Technology Untangled: easy printing from phone or tablet

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technology-bourThese days I find that many tasks that I used to use my computer for are now accomplished with my smartphone or my tablet. The one task that has been a problem is printing. I recently needed to print an email I received on my phone and discovered a process to print directly from the phone to a Wi-Fi enabled printer. Here we will investigate how to set up your phone or tablet for printing.

Printing from a computer has always been a rather straightforward and matter-of-fact function. Simply choose File/Print and produce a hard copy. For all the variety of functionality that today’s phones and tablets offer, printing is not a built-in function; I can’t understand why. The standard work-around for this shortcoming is to email the file or document to yourself as an attachment, and then print it the next time you are in front of the computer. My need to print something presented itself on an evening where my laptop already was packed away, but my Wi-Fi printer was at the ready, as always, on the desk of the home office.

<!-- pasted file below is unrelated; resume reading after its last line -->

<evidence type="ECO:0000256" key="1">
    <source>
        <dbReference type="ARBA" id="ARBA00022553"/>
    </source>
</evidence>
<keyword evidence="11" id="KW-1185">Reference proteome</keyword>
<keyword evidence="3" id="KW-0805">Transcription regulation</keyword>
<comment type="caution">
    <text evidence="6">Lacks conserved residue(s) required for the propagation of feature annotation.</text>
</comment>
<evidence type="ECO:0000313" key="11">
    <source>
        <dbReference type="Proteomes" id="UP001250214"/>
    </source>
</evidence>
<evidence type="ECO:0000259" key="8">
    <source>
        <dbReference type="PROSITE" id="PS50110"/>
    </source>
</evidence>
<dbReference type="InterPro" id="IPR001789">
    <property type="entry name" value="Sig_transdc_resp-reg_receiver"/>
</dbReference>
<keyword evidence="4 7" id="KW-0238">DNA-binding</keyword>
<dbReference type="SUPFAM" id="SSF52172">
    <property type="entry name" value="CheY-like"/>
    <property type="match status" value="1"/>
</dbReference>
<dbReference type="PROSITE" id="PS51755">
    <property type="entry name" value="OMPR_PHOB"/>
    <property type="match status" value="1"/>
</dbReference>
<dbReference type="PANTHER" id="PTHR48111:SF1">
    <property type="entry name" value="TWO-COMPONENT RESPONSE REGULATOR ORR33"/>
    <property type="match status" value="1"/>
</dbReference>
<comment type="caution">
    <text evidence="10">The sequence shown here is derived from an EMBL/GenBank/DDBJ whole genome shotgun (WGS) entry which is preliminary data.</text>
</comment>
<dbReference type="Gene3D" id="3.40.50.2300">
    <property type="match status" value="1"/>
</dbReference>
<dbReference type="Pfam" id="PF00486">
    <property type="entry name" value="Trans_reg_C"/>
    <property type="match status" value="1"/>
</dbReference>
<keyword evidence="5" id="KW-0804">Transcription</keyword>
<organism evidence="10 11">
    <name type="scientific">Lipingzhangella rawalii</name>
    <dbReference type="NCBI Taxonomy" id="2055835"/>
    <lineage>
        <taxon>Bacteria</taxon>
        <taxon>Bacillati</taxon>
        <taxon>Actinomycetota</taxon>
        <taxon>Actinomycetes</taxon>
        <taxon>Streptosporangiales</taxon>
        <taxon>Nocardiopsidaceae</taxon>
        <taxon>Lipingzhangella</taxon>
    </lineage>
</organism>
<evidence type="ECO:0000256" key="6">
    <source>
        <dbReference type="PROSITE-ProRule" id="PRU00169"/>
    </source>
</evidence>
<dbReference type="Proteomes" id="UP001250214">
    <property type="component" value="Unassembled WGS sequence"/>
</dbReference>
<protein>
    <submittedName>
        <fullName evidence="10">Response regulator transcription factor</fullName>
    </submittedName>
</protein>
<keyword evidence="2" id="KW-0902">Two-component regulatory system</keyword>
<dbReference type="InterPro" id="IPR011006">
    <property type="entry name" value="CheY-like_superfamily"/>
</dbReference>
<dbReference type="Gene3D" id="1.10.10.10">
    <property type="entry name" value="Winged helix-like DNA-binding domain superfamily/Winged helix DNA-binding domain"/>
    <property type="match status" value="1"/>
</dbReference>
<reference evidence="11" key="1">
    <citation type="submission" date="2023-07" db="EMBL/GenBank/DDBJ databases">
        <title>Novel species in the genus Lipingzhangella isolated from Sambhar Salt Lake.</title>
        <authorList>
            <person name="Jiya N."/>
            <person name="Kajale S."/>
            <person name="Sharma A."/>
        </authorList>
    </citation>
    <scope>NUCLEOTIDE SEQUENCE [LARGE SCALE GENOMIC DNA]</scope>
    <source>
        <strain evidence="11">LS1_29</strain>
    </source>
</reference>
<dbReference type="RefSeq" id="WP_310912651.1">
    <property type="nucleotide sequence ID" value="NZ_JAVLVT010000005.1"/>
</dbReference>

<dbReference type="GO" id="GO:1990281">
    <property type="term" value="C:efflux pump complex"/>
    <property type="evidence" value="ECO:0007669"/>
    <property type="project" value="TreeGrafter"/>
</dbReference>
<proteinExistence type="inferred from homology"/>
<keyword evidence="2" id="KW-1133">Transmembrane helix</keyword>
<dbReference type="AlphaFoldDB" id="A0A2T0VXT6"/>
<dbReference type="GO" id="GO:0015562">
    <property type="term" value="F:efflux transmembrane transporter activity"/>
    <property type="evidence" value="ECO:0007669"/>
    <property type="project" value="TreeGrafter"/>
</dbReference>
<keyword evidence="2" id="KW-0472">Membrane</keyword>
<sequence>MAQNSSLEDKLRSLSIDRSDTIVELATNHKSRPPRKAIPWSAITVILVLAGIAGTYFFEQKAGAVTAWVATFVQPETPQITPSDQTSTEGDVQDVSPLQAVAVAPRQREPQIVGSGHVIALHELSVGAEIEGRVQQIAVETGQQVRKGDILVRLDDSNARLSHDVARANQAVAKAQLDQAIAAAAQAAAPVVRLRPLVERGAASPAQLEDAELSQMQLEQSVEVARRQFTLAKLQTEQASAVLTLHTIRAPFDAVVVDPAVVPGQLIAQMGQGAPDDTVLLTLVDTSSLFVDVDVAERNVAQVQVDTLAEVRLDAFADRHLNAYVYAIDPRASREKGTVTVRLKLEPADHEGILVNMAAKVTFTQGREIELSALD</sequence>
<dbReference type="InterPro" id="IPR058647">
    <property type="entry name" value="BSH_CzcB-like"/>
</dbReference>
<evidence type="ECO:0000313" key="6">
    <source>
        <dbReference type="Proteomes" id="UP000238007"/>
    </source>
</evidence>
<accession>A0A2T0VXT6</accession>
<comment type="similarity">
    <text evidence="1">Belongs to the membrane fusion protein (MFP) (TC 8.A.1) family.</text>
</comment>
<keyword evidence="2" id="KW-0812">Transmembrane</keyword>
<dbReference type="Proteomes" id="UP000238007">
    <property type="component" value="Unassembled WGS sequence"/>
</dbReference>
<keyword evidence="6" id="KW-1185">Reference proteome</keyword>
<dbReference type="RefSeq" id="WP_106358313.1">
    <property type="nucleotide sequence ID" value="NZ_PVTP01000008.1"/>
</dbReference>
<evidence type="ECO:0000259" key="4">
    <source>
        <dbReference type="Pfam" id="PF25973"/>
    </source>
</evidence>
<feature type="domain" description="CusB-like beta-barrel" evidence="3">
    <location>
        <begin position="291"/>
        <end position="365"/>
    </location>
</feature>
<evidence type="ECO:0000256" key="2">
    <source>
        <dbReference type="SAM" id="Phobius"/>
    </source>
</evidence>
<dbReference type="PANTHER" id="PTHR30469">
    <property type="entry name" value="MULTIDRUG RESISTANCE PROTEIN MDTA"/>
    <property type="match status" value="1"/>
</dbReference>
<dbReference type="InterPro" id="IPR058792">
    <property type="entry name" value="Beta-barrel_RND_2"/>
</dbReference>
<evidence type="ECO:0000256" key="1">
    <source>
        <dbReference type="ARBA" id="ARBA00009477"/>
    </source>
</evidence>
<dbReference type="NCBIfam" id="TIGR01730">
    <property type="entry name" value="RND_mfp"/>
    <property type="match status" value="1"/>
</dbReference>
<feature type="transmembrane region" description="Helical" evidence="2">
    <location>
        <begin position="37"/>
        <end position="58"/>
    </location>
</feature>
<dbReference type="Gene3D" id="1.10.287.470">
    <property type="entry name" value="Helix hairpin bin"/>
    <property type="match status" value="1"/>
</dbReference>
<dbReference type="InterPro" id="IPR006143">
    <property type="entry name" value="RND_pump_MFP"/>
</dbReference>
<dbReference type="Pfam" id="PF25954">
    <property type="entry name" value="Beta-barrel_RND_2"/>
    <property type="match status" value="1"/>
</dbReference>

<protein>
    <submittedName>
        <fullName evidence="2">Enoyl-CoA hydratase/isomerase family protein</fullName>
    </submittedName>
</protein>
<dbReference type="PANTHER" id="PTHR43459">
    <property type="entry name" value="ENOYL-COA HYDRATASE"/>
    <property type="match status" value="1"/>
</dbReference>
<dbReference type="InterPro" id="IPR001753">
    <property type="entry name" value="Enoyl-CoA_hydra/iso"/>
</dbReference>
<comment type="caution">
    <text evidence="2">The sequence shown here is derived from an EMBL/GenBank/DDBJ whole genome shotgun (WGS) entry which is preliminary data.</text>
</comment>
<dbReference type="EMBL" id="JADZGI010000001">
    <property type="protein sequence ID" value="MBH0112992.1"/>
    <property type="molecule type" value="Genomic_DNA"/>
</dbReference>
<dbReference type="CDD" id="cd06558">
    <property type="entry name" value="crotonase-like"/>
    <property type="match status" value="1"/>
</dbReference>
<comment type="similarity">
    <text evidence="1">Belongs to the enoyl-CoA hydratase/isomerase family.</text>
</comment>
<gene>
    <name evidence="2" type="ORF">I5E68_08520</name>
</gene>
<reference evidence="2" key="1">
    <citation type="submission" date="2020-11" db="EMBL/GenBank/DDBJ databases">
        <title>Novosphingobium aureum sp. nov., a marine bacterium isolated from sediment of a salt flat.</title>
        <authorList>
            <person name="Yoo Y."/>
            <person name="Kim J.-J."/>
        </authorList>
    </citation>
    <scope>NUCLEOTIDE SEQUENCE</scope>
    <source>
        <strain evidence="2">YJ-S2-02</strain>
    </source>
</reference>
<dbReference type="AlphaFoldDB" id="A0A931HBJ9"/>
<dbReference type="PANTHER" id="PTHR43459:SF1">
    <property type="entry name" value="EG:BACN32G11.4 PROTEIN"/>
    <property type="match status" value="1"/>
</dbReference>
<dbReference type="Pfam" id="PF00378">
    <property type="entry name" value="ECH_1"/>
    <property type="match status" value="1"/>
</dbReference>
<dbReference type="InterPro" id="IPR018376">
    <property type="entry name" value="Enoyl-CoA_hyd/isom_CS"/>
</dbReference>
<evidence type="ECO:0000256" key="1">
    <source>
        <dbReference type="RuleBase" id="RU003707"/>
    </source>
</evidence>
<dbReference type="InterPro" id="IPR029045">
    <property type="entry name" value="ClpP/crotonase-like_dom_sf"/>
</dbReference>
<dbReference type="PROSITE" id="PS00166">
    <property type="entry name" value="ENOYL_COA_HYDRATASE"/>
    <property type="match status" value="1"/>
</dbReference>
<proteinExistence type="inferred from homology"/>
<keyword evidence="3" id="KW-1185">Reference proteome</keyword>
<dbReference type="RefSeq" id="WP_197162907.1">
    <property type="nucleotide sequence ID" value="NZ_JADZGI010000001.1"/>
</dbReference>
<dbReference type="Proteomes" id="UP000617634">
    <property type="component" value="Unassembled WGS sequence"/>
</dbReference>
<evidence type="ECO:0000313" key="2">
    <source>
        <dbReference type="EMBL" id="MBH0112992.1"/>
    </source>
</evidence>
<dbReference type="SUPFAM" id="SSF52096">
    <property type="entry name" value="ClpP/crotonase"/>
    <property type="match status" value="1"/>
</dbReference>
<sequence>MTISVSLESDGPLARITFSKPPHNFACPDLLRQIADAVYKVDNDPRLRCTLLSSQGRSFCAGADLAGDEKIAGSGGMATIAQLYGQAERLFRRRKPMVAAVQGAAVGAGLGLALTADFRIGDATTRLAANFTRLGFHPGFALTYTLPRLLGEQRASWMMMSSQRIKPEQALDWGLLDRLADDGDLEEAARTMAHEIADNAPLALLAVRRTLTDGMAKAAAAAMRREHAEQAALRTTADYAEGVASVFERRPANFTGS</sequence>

I searched for an Android printing app on the Google Play Store and found PrinterShare Mobile Print by Mobile Dynamix. Now, usually I like to try free offerings first, and there were a number of them that offered varying degrees of functionality, but none of them were as comprehensive and useful as this $12.95 paid application. Study of user comments and Web articles made it clear that PrinterShare was worth the relatively high fee. Specifically, this was the only application I found that made it easy to print email messages. It also allows for useful printing of other types of files, which I will discuss below. The PrinterShare app includes a version that is supposed to work with Apple’s iPhone and iPad, but I suspect there may be better, similar Apple-specific printing applications that would be worth a try, too. This review only covers the Android application.